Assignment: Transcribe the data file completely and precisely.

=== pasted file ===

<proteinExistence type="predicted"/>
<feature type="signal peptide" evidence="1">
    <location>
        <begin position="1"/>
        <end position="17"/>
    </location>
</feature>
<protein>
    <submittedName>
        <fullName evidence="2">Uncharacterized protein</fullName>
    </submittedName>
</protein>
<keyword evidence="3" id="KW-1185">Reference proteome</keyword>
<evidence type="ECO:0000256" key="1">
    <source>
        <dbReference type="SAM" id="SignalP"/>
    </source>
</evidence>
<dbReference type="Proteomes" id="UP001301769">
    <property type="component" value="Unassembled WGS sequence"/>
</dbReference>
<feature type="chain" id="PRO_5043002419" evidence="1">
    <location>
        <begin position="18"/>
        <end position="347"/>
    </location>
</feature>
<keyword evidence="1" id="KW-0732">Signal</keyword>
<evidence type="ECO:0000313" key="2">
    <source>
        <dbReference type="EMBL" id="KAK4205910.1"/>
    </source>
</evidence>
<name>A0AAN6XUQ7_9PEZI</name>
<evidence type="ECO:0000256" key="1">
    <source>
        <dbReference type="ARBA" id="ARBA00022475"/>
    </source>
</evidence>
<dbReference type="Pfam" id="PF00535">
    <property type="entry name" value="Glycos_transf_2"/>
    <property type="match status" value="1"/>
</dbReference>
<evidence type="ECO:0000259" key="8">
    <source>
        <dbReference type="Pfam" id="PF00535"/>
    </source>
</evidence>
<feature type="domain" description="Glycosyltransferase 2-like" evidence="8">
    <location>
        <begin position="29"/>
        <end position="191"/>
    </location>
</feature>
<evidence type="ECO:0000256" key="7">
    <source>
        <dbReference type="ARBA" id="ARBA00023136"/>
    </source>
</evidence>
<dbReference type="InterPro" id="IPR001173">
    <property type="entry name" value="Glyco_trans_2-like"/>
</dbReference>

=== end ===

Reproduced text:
<proteinExistence type="predicted"/>
<feature type="signal peptide" evidence="1">
    <location>
        <begin position="1"/>
        <end position="17"/>
    </location>
</feature>
<protein>
    <submittedName>
        <fullName evidence="2">Uncharacterized protein</fullName>
    </submittedName>
</protein>
<keyword evidence="3" id="KW-1185">Reference proteome</keyword>
<evidence type="ECO:0000256" key="1">
    <source>
        <dbReference type="SAM" id="SignalP"/>
    </source>
</evidence>
<dbReference type="Proteomes" id="UP001301769">
    <property type="component" value="Unassembled WGS sequence"/>
</dbReference>
<feature type="chain" id="PRO_5043002419" evidence="1">
    <location>
        <begin position="18"/>
        <end position="347"/>
    </location>
</feature>
<keyword evidence="1" id="KW-0732">Signal</keyword>
<evidence type="ECO:0000313" key="2">
    <source>
        <dbReference type="EMBL" id="KAK4205910.1"/>
    </source>
</evidence>
<name>A0AAN6XUQ7_9PEZI</name>
<evidence type="ECO:0000256" key="1">
    <source>
        <dbReference type="ARBA" id="ARBA00022475"/>
    </source>
</evidence>
<dbReference type="Pfam" id="PF00535">
    <property type="entry name" value="Glycos_transf_2"/>
    <property type="match status" value="1"/>
</dbReference>
<evidence type="ECO:0000259" key="8">
    <source>
        <dbReference type="Pfam" id="PF00535"/>
    </source>
</evidence>
<feature type="domain" description="Glycosyltransferase 2-like" evidence="8">
    <location>
        <begin position="29"/>
        <end position="191"/>
    </location>
</feature>
<evidence type="ECO:0000256" key="7">
    <source>
        <dbReference type="ARBA" id="ARBA00023136"/>
    </source>
</evidence>
<dbReference type="InterPro" id="IPR001173">
    <property type="entry name" value="Glyco_trans_2-like"/>
</dbReference>